50 A SEARCH IN SECRET EGYPT
—it came from the interior just a little way beyond the farthest point to which they had penetrated.
Destiny had taken a hand in the game. Thereafter they worked with zest and zeal and soon broke through into the original entrance passage. The Great Pyramid had been reopened.
It was, then, easy enough to ascend this passage and find the hidden door: a door so cleverly concealed that it could never have been discovered from the outside. After so many centuries the secret door was no longer in working order; it had got irretrievably stuck. That door has disappeared to-day, lost in the general pillage which took place after the earthquake at Cairo. It was just such a door as the ancient Egyptians would have fixed at the opening to the most mysterious building they had erected. It was really a movable stone flap, self-replacing, and finished externally so as perfectly to resemble the surrounding casing stones; it fitted tightly into the opening and was itself a solid block of stone. When closed it could not be detected apart from the rest of the outer surface, When opened it wheeled round on its own length, revealing a cavity. It was finely balanced and worked on a pivot, the centre of gravity being placed under this pivot, while compensating weights were fitted to counteract its heavy weight. It could not be opened except with a strong push at one end followed by a powerful pull at the other; powerful enough to lift it outwards from the face and then up. This allowed the visitor to squirm his way, crawling on all fours, into the passage behind. The turning flap of stone then swung backwards on its pivots and completely concealed the entrance again.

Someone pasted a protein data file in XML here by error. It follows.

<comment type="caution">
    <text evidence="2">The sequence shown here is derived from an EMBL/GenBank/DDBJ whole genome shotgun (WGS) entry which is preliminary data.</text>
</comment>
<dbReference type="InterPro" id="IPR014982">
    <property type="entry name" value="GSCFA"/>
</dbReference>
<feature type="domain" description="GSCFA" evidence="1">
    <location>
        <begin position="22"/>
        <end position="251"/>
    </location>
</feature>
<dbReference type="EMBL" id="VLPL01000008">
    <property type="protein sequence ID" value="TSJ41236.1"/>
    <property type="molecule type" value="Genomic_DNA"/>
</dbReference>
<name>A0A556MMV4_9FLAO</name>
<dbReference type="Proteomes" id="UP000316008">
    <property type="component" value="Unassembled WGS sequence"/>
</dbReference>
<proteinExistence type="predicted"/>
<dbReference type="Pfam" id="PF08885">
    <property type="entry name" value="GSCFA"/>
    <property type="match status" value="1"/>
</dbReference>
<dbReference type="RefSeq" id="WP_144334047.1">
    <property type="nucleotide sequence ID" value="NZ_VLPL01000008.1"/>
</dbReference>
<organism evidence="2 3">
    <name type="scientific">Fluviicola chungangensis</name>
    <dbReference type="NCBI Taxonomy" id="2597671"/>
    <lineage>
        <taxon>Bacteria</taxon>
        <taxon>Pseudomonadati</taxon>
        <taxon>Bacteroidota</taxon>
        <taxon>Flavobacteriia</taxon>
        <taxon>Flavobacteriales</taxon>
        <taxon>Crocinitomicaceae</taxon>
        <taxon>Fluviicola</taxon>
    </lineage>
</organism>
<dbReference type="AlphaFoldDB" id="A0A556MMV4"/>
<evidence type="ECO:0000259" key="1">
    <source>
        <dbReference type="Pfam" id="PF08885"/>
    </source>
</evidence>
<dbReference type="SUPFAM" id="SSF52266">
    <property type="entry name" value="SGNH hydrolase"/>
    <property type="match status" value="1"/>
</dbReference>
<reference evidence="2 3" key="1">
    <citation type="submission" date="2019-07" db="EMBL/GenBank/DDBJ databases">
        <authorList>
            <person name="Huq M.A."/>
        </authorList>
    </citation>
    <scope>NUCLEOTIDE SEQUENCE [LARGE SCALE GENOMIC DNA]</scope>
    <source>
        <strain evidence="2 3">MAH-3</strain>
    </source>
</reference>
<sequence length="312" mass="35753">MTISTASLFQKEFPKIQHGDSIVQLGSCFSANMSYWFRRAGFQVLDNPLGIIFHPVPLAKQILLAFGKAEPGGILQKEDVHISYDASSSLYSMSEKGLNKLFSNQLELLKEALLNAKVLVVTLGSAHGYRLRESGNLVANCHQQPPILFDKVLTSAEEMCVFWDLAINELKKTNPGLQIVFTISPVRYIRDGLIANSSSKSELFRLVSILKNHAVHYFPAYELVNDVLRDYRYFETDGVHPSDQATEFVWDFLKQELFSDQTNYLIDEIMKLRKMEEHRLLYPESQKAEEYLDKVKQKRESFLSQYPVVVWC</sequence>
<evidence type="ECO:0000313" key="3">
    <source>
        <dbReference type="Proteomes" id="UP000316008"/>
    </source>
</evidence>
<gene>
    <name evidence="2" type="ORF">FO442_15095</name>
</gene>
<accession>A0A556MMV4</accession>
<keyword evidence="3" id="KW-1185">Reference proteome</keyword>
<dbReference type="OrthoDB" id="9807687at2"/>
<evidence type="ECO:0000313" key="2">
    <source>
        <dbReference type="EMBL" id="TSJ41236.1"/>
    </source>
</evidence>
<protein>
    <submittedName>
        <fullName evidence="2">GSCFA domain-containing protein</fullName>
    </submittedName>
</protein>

Even that was not all, for a heavy wooden locked door then barred his onward way. And after this further obstruction, ten more doors had to be passed before he succeeded in reaching the King's Chamber. Most of these were wooden, while one was another movable secret stone flap. But all have since utterly disappeared.
Once inside the original entrance passage, Caliph Al Mamoun's men found that their labour was by no means over. They discovered that the passage came to a dead end before a huge block of granite. It did not seem likely that the opening and passage had been constructed merely to terminate in a cul-de-sac; therefore, they tried to cut their way through this formidable